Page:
21 degree C. Can’t stop spring…
21 degree C. Can’t stop spring…
Autoblog titles: The race for autonomous cars is over. Silicon Valley lost. The point they want to make is:
To paraphrase Elon Musk, Silicon Valley is learning that “Making rockets is hard, but making cars is really hard.” People outside of the auto industry tend to have a shallow understanding of how complex the business really is. They think all you have to do is design a car and start making it. But most startups never make it past the concept car stage because the move to mass production proves too daunting.
Yet, while companies like Google and Apple are giving up on making cars, they’re not giving up on the auto industry. There is another area where Silicon Valley could play a dominant role and it’s all about accessing car-based data.
It’s about the margins – making a thing gives you around 10% markup, making things out of data gives you much, much higher margins. This also frames the current discussions about privacy within the German government, and who is to own your data (hint: not you), especially when you drive.
Tumblr of the Day is a WordPress: Berlin Typography takes photos of shop signs or other urban lettering and discusses that.
Check out their post about “The Typography of Hair Salons“.
My WhatsApp said:
The next Bond is with Gillian Anderson as Bond. And she’s got to neutralize the misogynistic US president, who deserted to the Russians.
Nautilus has an article by Philip Auerswald, Author of The Code Economy: A Forty-Thousand-Year History. Auerswald tries to tie our current practice of crystallising rules in Code back to the Codexes and Recipes of older times, and sees our civilisation as a system of dealing with complexity by packaging and encapsulating it. According to Auerswald, running Code on machines is new, previously we have been running it on humans:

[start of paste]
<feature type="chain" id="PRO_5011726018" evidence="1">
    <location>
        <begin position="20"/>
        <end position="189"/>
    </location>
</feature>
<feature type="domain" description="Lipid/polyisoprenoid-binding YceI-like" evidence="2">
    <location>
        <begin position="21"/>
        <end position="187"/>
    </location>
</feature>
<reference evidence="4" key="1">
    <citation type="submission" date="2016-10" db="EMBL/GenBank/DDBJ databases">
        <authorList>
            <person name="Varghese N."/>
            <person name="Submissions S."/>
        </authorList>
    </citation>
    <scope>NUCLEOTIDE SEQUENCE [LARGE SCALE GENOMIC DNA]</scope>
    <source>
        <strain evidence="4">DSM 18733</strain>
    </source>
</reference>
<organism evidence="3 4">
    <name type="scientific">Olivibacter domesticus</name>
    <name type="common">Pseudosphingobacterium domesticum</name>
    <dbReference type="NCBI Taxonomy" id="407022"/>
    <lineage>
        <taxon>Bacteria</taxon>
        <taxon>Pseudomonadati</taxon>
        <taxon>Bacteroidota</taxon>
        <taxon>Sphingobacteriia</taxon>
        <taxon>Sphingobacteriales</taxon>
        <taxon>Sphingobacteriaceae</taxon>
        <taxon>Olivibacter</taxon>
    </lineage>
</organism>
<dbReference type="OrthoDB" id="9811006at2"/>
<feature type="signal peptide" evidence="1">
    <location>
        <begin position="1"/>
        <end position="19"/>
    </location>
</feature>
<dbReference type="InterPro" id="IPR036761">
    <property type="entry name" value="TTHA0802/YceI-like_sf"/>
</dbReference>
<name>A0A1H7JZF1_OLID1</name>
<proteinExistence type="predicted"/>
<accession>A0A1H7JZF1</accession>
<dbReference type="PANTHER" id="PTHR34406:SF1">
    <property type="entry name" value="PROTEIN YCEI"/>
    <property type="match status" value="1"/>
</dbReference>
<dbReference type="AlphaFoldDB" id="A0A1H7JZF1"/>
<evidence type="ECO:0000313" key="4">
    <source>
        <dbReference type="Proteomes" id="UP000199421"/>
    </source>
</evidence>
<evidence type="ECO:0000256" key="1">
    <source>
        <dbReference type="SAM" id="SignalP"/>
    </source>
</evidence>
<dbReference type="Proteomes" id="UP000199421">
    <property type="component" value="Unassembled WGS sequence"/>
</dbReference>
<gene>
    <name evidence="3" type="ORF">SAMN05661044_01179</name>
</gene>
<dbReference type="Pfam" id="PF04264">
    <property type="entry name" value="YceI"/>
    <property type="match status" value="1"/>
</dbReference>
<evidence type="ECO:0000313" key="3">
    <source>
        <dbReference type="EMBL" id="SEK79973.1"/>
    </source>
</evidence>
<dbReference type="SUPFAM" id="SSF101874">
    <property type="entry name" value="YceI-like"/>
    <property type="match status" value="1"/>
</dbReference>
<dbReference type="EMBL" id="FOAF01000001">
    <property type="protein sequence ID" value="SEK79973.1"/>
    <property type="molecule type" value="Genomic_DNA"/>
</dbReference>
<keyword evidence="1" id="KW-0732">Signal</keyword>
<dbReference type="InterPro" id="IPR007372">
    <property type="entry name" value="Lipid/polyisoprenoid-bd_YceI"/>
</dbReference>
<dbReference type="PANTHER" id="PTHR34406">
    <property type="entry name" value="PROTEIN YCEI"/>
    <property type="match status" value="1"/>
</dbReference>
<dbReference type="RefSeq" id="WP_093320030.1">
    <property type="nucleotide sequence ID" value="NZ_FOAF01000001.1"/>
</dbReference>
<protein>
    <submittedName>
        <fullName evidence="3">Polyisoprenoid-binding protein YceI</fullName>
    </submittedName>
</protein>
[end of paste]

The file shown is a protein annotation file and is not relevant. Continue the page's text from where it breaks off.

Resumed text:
“Code” as I intend it incorporates elements of computer code, genetic code, cryptologic code, and other forms as well. But, as I describe in my book The Code Economy: A Forty-Thousand Year History, published this year, it also stands as its own concept—the algorithms that guide production in the economy—for which no adequate word yet exists. Code can include instructions we follow consciously and purposively, and those we follow unconsciously and intuitively.
Somebody sent me a link to Vice withe the comment “A multiple hit in the Venn Diagram of your interests”.
It’s about an artist using technology disguised as ritual magic to trap self-driving cars (and similar shenanigans). The assessent was correct, this is beautiful.
The image from the article shown above shows a self-driving car inside fake street markings. The broken lines allow the cars logic to enter the circle, the unbroken linkes mark a demarcation that must not be crossed, hence the car can never leave.
It ties back to a story my driving instructor told me. He was making a point about “How things are being presented matters”, relating about a beginners driver who had been told to imagine unbroken lines as a “wall that cannot be crossed” and who because of that had problems – sometimes rules must be broken to preserve their meaning and spirit.